Conspicuously absent from the bill is any mention of tort reform regarding medical malpractice. When Howard Dean was asked why such reform was not addressed in the bill he bluntly answered:
"Here’s why tort reform is not in the bill. When you go to pass a really enormous bill like that, the more stuff you put in it, the more enemies you make, right? And the reason that tort reform is not in the bill is because the people who wrote it did not want to take on the trial lawyers in addition to everyone else they were taking on. And that is the plain and simple truth."It is generally accepted that the real cost of malpractice law suits is not so much the cost of settlements, but rather the need for doctors to practice defensive medicine by ordering the maximum number of tests conceivable in any diagnosis.
ObamaCare attempts to address that problem by establishing boards, agencies and the like that will review medical best practices and mandate the scope of what treatments and tests should be performed (and for those who, like me, are too lazy to read the bill The Gormorgans has a good series of posts where he live blogs his reading of the bill in 100 page chunks).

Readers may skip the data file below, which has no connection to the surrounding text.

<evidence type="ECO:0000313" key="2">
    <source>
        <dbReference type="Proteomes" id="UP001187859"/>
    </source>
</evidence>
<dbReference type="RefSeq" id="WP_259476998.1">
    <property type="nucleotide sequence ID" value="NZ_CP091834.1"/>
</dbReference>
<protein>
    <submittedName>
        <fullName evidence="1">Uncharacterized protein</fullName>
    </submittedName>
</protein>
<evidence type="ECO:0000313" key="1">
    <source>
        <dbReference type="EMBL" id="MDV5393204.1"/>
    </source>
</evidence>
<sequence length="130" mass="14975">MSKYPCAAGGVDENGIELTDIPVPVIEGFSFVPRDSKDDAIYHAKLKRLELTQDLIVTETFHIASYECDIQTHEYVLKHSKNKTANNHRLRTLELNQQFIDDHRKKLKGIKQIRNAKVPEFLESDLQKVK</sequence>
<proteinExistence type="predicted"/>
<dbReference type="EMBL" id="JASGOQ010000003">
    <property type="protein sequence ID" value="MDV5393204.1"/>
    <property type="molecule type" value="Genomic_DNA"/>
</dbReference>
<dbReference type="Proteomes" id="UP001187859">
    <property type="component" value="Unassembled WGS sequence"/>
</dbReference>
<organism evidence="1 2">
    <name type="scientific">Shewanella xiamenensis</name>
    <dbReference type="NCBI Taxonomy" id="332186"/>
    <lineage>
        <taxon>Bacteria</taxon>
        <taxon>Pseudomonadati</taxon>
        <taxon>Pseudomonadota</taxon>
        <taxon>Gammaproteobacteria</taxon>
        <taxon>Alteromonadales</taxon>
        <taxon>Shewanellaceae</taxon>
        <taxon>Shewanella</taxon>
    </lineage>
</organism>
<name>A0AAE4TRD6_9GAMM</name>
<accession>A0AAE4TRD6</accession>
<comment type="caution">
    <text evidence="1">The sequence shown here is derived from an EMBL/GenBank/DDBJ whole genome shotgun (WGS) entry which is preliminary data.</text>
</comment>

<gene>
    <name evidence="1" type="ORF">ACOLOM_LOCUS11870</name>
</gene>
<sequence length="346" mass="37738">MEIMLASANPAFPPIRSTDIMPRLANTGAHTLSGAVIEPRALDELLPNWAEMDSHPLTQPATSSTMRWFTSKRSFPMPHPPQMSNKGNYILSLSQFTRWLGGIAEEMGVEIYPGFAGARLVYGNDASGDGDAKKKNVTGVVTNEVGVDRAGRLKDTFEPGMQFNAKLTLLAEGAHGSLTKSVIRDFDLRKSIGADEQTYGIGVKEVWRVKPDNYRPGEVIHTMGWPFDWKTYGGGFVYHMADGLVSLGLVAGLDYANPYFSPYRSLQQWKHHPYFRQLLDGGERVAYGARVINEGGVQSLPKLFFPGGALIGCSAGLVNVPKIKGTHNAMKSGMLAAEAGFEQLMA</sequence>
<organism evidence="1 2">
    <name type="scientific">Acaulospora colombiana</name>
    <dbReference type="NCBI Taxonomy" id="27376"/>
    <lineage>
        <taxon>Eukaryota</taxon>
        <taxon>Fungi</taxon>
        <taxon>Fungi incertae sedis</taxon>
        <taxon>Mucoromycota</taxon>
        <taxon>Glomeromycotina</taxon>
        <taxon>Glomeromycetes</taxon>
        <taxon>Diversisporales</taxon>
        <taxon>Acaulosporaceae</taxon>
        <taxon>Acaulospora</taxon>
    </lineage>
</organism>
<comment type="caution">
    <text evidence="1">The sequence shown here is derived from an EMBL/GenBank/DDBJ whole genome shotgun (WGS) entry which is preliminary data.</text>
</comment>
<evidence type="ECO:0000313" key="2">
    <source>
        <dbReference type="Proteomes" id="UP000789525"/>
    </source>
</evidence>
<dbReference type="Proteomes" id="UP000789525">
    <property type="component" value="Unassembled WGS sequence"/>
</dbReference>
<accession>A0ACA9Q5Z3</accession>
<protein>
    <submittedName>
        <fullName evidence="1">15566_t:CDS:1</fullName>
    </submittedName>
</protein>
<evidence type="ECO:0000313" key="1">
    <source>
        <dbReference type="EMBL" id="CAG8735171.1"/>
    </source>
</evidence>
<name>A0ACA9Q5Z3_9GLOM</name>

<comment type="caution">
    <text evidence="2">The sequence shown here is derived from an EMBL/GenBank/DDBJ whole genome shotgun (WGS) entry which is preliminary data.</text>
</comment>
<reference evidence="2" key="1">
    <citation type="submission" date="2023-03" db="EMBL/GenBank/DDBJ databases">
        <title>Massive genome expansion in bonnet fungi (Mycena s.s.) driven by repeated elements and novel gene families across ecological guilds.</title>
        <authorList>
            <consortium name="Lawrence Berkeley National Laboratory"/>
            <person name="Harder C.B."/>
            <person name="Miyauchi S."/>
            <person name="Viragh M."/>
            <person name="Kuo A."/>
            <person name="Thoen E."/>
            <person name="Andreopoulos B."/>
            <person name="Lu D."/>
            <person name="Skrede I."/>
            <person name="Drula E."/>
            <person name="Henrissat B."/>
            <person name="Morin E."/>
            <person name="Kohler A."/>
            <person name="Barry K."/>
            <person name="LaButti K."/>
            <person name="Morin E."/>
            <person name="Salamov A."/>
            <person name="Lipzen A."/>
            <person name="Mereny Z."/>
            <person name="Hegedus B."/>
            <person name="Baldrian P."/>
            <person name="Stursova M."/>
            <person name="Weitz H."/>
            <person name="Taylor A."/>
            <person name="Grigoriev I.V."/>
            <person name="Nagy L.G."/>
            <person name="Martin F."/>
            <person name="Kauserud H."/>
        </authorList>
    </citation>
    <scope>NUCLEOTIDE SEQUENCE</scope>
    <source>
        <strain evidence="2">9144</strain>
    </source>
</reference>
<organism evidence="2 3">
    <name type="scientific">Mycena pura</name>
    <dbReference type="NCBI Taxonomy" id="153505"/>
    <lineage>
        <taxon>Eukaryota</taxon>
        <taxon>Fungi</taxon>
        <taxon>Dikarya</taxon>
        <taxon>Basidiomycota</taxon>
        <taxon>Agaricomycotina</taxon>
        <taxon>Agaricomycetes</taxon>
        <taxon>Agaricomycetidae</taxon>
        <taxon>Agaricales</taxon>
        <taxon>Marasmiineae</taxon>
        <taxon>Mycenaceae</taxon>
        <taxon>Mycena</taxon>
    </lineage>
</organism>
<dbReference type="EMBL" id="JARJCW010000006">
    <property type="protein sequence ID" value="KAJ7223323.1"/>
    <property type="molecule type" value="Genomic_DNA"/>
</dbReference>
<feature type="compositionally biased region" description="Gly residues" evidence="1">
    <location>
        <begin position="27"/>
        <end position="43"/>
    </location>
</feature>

That is ObamaCare seeks to reduce medical costs by setting up a set of guidelines that will free doctors from the need to do unessential medical procedures to protect themselves from lawsuits. Ignoring for the moment any questions about the wisdom of such a remote "top-down" approach to diagnosis, I wonder how malpractice suits will be impacted by the bill, especially in light of the fact that trial lawyers are such an important Democratic constituent that no attempt to reign them in is even considered?
The obvious answer is that, while the government insurance plan will be shielded from malpractice suits, the private insurers will still be exposed to them. However, it is rather more complicated than that, because over time the private insurers will be rolled into the treatment and testing guidelines mandated by the government. Would all insurers then not be shielded?
What then of the powerful trial lawyers lobby?
I think Ghettoputer might have squared that circle when he considers Holder, and the CIA investigation. The CIA interrogators had acted under Congressional and Justice Department review, yet at this late date the rules can simply be shifted and their cases opened again. Will the doctors end up facing a similar set of fluid rulings?
If they and private insurers are allowed to layer supplemental insurance on top of a government mandated minimum, does Holder and the CIA set the precedence of the rules being redefined after the fact move them into malpractice territory? Will that be the hidden fund the trial lawyers can expect to draw their settlements from?